Why is this an issue? The same reason why you shouldn’t do sensitive things like banking or online shopping on an insecure website: your data can be intercepted, read, and logged at any point in transit. For example, when you visited this webpage on my domain, nathancatania.com, anyone capturing network traffic would see your DNS query to resolve my domain and know that you were attempting to visit it. You can try this yourself, if you are so inclined, with Wireshark.

Many ISPs around the world will log your data, and in many cases are legally required to do so by local governments. Your DNS requests can paint a picture of your internet usage just like your browser history can, and having this logged at any point along can raise significant privacy concerns.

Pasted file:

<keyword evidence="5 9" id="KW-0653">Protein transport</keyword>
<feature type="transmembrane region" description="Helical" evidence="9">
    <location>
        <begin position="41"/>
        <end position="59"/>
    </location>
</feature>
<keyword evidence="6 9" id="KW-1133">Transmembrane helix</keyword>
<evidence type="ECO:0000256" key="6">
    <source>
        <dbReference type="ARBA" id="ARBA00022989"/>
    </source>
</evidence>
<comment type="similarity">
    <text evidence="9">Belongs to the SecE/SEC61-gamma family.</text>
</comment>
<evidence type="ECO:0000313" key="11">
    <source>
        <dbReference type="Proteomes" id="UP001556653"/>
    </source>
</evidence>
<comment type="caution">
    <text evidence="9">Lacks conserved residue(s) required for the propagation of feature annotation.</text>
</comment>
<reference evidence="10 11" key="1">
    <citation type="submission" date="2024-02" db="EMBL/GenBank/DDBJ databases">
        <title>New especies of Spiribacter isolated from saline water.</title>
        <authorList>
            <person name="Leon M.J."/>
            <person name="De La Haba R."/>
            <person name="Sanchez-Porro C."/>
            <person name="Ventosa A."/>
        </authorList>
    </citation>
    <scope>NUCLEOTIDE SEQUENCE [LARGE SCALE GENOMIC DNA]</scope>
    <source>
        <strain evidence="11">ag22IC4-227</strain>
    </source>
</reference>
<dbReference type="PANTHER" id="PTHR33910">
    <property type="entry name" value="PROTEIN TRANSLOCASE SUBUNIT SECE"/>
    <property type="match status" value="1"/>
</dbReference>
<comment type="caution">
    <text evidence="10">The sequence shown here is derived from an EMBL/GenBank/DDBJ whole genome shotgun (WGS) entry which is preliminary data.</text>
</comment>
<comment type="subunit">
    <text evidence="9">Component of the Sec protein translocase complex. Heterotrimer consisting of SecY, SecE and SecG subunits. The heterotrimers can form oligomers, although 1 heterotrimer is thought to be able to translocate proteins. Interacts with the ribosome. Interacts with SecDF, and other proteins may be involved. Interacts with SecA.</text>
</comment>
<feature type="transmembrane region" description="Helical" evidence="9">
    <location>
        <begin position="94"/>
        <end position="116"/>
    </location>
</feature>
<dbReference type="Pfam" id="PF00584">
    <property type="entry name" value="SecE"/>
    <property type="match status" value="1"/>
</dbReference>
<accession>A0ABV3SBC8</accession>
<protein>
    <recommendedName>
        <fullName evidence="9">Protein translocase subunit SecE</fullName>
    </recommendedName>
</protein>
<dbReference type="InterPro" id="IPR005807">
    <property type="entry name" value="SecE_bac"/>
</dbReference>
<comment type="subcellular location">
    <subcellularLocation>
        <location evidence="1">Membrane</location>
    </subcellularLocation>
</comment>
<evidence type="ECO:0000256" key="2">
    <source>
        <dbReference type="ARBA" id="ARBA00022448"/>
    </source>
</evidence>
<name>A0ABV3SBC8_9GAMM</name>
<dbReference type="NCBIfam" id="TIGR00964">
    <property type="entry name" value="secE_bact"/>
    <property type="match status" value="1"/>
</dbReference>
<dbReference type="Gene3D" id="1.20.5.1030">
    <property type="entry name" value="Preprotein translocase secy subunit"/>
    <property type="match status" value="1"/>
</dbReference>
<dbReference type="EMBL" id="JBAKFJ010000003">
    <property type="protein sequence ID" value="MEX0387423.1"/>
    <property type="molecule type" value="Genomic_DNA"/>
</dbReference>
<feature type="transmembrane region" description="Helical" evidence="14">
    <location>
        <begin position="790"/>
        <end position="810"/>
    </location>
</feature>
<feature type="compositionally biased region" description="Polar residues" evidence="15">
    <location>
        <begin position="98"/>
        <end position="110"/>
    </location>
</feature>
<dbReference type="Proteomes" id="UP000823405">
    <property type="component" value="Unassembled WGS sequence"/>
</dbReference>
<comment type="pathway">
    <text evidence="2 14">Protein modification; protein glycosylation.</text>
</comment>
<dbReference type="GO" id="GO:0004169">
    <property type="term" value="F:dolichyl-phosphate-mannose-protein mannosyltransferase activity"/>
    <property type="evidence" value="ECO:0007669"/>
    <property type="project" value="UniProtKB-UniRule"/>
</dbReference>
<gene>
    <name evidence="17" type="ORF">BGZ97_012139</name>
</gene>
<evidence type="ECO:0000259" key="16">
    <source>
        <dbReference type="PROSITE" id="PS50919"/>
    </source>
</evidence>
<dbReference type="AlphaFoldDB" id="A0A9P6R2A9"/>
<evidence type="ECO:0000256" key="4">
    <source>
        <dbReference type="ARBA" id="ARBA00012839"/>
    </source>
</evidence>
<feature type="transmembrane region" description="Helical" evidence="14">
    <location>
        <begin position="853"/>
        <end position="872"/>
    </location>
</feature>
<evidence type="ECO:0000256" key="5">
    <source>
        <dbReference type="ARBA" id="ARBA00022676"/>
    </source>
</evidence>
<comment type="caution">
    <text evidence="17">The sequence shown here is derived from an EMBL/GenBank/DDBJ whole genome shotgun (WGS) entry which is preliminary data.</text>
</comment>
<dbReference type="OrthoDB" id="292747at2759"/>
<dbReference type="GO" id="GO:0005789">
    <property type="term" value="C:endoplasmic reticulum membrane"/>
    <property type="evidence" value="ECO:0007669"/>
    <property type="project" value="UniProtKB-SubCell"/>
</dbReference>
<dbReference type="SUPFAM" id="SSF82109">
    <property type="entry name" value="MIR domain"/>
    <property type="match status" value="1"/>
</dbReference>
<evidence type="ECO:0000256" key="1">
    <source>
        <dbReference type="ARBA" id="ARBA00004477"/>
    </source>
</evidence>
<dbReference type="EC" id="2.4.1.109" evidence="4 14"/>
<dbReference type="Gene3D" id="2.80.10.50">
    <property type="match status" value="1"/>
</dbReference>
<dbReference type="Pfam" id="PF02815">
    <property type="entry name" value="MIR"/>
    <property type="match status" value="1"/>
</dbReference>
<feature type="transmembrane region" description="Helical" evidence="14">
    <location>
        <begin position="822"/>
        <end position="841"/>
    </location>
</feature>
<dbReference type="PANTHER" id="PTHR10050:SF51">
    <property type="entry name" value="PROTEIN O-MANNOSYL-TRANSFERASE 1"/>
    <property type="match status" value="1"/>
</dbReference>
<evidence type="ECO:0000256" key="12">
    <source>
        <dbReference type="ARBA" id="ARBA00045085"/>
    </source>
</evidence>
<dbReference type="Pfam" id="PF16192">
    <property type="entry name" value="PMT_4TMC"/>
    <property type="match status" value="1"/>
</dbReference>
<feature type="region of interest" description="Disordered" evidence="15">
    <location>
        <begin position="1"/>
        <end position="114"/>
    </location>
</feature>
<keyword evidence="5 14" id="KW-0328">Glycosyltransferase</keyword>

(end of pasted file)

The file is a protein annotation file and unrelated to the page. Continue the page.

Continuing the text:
Unsecured DNS also raises the concern of Man-In-The-Middle attacks, where your DNS request could be intercepted and changed without your knowledge or consent. Instead of your requested domain resolving to 1.2.3.4, it might be changed to resolve to 5.6.7.8 instead - which could be a malicious domain or a copy of the original domain designed for phishing. DNSSEC is a mechanism to help prevent this by authenticating that a DNS record has not been altered in transit. However, according to Cloudflare, only a single-digit percentage of domains use DNSSEC today. Additionally, DNSSEC does not provide confidentiality and will not prevent entities from snooping on your DNS requests.

What is DNS over HTTPS (DoH)?

DNS over HTTPS (DoH) is a method of securing your DNS requests, by sending the request to an HTTPS endpoint. This means that your DNS request appears as normal HTTPS (encrypted) web traffic instead of an actual DNS packet. All your ISP sees is secure HTTPS traffic coming from your network: no more DNS traffic that can be snooped on.

The (subjective) issue with DoH